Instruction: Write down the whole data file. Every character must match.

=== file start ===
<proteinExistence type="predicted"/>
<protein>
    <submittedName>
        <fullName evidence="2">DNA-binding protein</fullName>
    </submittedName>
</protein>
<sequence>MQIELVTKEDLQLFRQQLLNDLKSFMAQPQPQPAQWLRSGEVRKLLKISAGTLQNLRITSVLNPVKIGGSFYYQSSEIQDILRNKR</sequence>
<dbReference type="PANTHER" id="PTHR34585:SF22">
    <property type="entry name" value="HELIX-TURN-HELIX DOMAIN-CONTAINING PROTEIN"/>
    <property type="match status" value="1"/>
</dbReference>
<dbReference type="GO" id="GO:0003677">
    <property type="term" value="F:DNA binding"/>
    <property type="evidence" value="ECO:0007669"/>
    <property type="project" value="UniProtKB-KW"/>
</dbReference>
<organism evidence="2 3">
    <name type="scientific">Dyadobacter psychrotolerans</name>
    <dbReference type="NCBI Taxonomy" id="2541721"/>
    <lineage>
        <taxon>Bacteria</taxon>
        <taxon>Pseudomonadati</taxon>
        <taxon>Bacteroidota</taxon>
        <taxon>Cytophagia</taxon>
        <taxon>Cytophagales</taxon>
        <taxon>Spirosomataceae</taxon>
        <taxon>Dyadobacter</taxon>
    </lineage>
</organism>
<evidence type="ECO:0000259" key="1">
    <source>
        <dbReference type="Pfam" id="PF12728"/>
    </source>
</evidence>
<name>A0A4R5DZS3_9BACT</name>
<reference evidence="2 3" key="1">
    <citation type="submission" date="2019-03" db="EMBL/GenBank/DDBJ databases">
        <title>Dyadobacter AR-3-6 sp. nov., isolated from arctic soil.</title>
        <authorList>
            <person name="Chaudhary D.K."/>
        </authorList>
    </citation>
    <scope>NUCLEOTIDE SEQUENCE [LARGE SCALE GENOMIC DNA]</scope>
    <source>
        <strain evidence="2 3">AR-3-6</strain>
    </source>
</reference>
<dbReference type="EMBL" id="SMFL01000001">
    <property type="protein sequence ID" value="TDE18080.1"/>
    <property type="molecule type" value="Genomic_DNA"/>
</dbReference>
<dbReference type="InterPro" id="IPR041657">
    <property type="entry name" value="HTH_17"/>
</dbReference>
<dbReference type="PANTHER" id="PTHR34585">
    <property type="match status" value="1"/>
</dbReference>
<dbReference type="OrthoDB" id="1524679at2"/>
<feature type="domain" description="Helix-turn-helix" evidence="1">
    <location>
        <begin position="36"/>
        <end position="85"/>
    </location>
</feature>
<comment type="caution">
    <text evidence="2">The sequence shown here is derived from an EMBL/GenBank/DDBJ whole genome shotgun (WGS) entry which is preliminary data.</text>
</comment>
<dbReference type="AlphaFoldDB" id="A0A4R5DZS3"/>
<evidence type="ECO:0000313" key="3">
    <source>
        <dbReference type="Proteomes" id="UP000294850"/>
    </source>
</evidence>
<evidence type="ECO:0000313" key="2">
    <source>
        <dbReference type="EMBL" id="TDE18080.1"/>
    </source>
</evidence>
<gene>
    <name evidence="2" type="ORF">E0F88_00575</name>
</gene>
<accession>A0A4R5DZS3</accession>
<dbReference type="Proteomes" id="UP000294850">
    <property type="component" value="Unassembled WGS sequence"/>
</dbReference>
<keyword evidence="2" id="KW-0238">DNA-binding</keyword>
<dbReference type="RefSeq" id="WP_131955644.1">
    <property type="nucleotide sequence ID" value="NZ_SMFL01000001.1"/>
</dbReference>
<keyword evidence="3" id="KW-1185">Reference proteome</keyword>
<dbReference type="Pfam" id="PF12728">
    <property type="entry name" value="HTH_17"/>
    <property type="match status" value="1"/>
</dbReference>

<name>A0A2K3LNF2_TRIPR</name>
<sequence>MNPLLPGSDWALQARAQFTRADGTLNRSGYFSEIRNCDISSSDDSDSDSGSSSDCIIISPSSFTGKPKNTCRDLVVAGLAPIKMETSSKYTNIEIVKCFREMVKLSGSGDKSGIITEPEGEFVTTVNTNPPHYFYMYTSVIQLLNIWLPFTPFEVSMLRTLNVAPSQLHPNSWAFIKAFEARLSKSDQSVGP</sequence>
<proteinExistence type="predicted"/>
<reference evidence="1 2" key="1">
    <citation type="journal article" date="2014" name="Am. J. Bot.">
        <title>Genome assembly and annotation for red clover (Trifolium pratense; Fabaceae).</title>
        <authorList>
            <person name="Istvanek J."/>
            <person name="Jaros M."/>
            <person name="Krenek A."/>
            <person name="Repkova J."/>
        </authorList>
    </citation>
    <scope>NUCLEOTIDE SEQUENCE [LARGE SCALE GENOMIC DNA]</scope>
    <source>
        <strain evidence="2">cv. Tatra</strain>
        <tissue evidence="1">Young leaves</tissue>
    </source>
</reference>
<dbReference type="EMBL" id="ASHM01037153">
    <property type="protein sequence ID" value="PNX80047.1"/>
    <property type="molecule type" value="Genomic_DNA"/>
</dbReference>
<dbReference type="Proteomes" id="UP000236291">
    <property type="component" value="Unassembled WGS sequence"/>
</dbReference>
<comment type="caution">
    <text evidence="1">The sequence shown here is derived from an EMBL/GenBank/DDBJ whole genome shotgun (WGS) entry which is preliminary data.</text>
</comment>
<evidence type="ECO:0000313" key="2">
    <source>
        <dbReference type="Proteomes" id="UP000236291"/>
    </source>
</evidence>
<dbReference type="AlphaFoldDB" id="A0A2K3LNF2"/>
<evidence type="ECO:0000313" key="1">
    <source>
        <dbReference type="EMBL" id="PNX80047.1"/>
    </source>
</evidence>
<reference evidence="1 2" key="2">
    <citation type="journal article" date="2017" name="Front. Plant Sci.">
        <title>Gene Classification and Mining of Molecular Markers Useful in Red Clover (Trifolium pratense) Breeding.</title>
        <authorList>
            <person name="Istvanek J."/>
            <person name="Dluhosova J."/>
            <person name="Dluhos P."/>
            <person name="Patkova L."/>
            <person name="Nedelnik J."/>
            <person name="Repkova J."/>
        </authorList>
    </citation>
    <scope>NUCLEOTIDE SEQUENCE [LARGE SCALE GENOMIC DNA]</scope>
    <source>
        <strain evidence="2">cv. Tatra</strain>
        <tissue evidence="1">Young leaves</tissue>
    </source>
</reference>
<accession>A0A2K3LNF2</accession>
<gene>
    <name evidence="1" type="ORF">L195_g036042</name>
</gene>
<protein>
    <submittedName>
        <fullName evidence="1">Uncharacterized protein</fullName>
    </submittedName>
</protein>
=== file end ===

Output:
<proteinExistence type="predicted"/>
<protein>
    <submittedName>
        <fullName evidence="2">DNA-binding protein</fullName>
    </submittedName>
</protein>
<sequence>MQIELVTKEDLQLFRQQLLNDLKSFMAQPQPQPAQWLRSGEVRKLLKISAGTLQNLRITSVLNPVKIGGSFYYQSSEIQDILRNKR</sequence>
<dbReference type="PANTHER" id="PTHR34585:SF22">
    <property type="entry name" value="HELIX-TURN-HELIX DOMAIN-CONTAINING PROTEIN"/>
    <property type="match status" value="1"/>
</dbReference>
<dbReference type="GO" id="GO:0003677">
    <property type="term" value="F:DNA binding"/>
    <property type="evidence" value="ECO:0007669"/>
    <property type="project" value="UniProtKB-KW"/>
</dbReference>
<organism evidence="2 3">
    <name type="scientific">Dyadobacter psychrotolerans</name>
    <dbReference type="NCBI Taxonomy" id="2541721"/>
    <lineage>
        <taxon>Bacteria</taxon>
        <taxon>Pseudomonadati</taxon>
        <taxon>Bacteroidota</taxon>
        <taxon>Cytophagia</taxon>
        <taxon>Cytophagales</taxon>
        <taxon>Spirosomataceae</taxon>
        <taxon>Dyadobacter</taxon>
    </lineage>
</organism>
<evidence type="ECO:0000259" key="1">
    <source>
        <dbReference type="Pfam" id="PF12728"/>
    </source>
</evidence>
<name>A0A4R5DZS3_9BACT</name>
<reference evidence="2 3" key="1">
    <citation type="submission" date="2019-03" db="EMBL/GenBank/DDBJ databases">
        <title>Dyadobacter AR-3-6 sp. nov., isolated from arctic soil.</title>
        <authorList>
            <person name="Chaudhary D.K."/>
        </authorList>
    </citation>
    <scope>NUCLEOTIDE SEQUENCE [LARGE SCALE GENOMIC DNA]</scope>
    <source>
        <strain evidence="2 3">AR-3-6</strain>
    </source>
</reference>
<dbReference type="EMBL" id="SMFL01000001">
    <property type="protein sequence ID" value="TDE18080.1"/>
    <property type="molecule type" value="Genomic_DNA"/>
</dbReference>
<dbReference type="InterPro" id="IPR041657">
    <property type="entry name" value="HTH_17"/>
</dbReference>
<dbReference type="PANTHER" id="PTHR34585">
    <property type="match status" value="1"/>
</dbReference>
<dbReference type="OrthoDB" id="1524679at2"/>
<feature type="domain" description="Helix-turn-helix" evidence="1">
    <location>
        <begin position="36"/>
        <end position="85"/>
    </location>
</feature>
<comment type="caution">
    <text evidence="2">The sequence shown here is derived from an EMBL/GenBank/DDBJ whole genome shotgun (WGS) entry which is preliminary data.</text>
</comment>
<dbReference type="AlphaFoldDB" id="A0A4R5DZS3"/>
<evidence type="ECO:0000313" key="3">
    <source>
        <dbReference type="Proteomes" id="UP000294850"/>
    </source>
</evidence>
<evidence type="ECO:0000313" key="2">
    <source>
        <dbReference type="EMBL" id="TDE18080.1"/>
    </source>
</evidence>
<gene>
    <name evidence="2" type="ORF">E0F88_00575</name>
</gene>
<accession>A0A4R5DZS3</accession>
<dbReference type="Proteomes" id="UP000294850">
    <property type="component" value="Unassembled WGS sequence"/>
</dbReference>
<keyword evidence="2" id="KW-0238">DNA-binding</keyword>
<dbReference type="RefSeq" id="WP_131955644.1">
    <property type="nucleotide sequence ID" value="NZ_SMFL01000001.1"/>
</dbReference>
<keyword evidence="3" id="KW-1185">Reference proteome</keyword>
<dbReference type="Pfam" id="PF12728">
    <property type="entry name" value="HTH_17"/>
    <property type="match status" value="1"/>
</dbReference>

<name>A0A2K3LNF2_TRIPR</name>
<sequence>MNPLLPGSDWALQARAQFTRADGTLNRSGYFSEIRNCDISSSDDSDSDSGSSSDCIIISPSSFTGKPKNTCRDLVVAGLAPIKMETSSKYTNIEIVKCFREMVKLSGSGDKSGIITEPEGEFVTTVNTNPPHYFYMYTSVIQLLNIWLPFTPFEVSMLRTLNVAPSQLHPNSWAFIKAFEARLSKSDQSVGP</sequence>
<proteinExistence type="predicted"/>
<reference evidence="1 2" key="1">
    <citation type="journal article" date="2014" name="Am. J. Bot.">
        <title>Genome assembly and annotation for red clover (Trifolium pratense; Fabaceae).</title>
        <authorList>
            <person name="Istvanek J."/>
            <person name="Jaros M."/>
            <person name="Krenek A."/>
            <person name="Repkova J."/>
        </authorList>
    </citation>
    <scope>NUCLEOTIDE SEQUENCE [LARGE SCALE GENOMIC DNA]</scope>
    <source>
        <strain evidence="2">cv. Tatra</strain>
        <tissue evidence="1">Young leaves</tissue>
    </source>
</reference>
<dbReference type="EMBL" id="ASHM01037153">
    <property type="protein sequence ID" value="PNX80047.1"/>
    <property type="molecule type" value="Genomic_DNA"/>
</dbReference>
<dbReference type="Proteomes" id="UP000236291">
    <property type="component" value="Unassembled WGS sequence"/>
</dbReference>
<comment type="caution">
    <text evidence="1">The sequence shown here is derived from an EMBL/GenBank/DDBJ whole genome shotgun (WGS) entry which is preliminary data.</text>
</comment>
<evidence type="ECO:0000313" key="2">
    <source>
        <dbReference type="Proteomes" id="UP000236291"/>
    </source>
</evidence>
<dbReference type="AlphaFoldDB" id="A0A2K3LNF2"/>
<evidence type="ECO:0000313" key="1">
    <source>
        <dbReference type="EMBL" id="PNX80047.1"/>
    </source>
</evidence>
<reference evidence="1 2" key="2">
    <citation type="journal article" date="2017" name="Front. Plant Sci.">
        <title>Gene Classification and Mining of Molecular Markers Useful in Red Clover (Trifolium pratense) Breeding.</title>
        <authorList>
            <person name="Istvanek J."/>
            <person name="Dluhosova J."/>
            <person name="Dluhos P."/>
            <person name="Patkova L."/>
            <person name="Nedelnik J."/>
            <person name="Repkova J."/>
        </authorList>
    </citation>
    <scope>NUCLEOTIDE SEQUENCE [LARGE SCALE GENOMIC DNA]</scope>
    <source>
        <strain evidence="2">cv. Tatra</strain>
        <tissue evidence="1">Young leaves</tissue>
    </source>
</reference>
<accession>A0A2K3LNF2</accession>
<gene>
    <name evidence="1" type="ORF">L195_g036042</name>
</gene>
<protein>
    <submittedName>
        <fullName evidence="1">Uncharacterized protein</fullName>
    </submittedName>
</protein>